Since the release of last year’s After Laughter, a retro, poppy, intensely personal and emotionally nuanced breath of fresh air (and among our favorite national and Nashville releases last year), local rock outfit Paramore have entered into something of a new chapter, bouncing back from an internal near-collapse to rediscover their kinship, artistic identity, and local roots in a healthier and more profound way than we’ve seen since their earliest days.
As they continue to embark on a whirlwind of worldwide tour dates, which, last year, included both an intimate comeback show at Exit/In and a stunning homecoming at The Ryman, and ahead of their inaugural performance at this summer’s Bonnaroo, the band have found time this week to drop yet another great new music video. Following the retro and whimsical introductory spot for “Hard Times,” the moody, stylish, and locally shot “Told You So,” and emotional, intimate, and gorgeous late 2017 Zac Farro-helmed “Fake Happy,” the group push forward into 2018 with a new video for their latest single “Rose-Colored Boy,” directed by Warren Fu (The Strokes, HAIM, Phoenix, Weezer).
While, at its surface, the video appears somewhat lighthearted, portraying the band as newscasters on a fictional 1980s morning show, it, like the LP, embodies the notion of putting on a shiny, “fake happy” exterior despite battling internal and external struggles. “Rose-Colored Boy,” without a doubt one of After Laughter‘s strongest points, in fact feels like a fitting thesis statement for the theme of the whole record in of itself, and the choice of centering the video around newscasters works especially well, since they, moreso than most personalities and entertainers, are expected to do their job with a smile and project a sense of happiness, false or otherwise.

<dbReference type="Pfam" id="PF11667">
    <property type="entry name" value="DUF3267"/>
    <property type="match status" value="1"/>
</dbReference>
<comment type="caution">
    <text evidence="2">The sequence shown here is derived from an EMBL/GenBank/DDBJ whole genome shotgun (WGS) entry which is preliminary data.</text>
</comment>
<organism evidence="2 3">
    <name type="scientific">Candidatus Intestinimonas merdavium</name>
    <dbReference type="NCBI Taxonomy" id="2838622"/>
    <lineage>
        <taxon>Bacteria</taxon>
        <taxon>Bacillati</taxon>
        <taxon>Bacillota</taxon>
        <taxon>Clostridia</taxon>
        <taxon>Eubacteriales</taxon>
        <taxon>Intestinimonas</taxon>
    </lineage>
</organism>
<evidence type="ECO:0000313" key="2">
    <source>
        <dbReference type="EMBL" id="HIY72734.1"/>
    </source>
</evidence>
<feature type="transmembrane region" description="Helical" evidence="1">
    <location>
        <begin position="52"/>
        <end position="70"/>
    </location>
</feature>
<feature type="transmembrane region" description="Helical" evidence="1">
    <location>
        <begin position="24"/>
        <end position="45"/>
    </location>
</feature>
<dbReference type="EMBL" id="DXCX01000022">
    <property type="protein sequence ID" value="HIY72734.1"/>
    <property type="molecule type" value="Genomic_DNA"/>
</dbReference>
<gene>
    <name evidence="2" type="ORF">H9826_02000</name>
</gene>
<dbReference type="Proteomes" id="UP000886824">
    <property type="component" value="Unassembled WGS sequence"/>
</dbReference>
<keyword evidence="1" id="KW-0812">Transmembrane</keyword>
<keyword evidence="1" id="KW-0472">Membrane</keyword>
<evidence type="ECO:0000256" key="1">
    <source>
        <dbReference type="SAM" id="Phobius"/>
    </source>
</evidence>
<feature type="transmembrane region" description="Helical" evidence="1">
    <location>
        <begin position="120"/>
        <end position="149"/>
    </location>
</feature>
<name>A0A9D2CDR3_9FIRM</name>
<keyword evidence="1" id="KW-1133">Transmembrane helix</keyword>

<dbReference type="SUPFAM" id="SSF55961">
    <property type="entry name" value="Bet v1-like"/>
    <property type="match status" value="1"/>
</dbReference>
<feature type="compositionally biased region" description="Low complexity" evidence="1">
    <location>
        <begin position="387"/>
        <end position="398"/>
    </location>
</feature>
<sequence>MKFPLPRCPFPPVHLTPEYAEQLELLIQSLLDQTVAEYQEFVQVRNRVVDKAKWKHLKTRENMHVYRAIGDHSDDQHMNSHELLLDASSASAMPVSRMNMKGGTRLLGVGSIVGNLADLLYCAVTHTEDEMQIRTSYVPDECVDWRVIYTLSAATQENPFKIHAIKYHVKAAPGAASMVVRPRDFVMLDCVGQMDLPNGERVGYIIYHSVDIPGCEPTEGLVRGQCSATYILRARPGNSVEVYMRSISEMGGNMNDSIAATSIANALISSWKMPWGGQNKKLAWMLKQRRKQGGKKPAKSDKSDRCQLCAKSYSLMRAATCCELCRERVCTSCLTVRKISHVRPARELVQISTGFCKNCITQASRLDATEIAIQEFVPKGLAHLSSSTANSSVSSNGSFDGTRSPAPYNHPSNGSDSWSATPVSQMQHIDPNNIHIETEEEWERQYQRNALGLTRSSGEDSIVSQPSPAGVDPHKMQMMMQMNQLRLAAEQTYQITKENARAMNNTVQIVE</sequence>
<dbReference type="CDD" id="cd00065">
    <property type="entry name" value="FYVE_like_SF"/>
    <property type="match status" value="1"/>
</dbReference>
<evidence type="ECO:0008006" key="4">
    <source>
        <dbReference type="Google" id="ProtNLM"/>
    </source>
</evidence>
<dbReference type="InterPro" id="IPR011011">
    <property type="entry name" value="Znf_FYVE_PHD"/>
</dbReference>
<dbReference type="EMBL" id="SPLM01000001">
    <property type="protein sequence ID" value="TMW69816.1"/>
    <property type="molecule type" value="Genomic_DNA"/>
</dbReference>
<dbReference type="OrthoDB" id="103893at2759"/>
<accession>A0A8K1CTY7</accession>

In this era of their career, Paramore, seemingly as uninhibited as they’ve ever been, have really found a wonderful duality in crafting nostalgic, poppy, and dance-primed songs with an emotional, earnest, and sad undercurrent, and while their first couple of videos channeled more of the happy and artsy side and “Fake Happy” got a lot more real and emotional, “Rose-Colored Boy” captures a perfect balance between both, with moments of fun and funny (the Bill O’Reilly dig is especially hilarious) with a melancholy and dark humor that builds as the video becomes increasingly surreal, then finally gives way to a performance. Watch it below!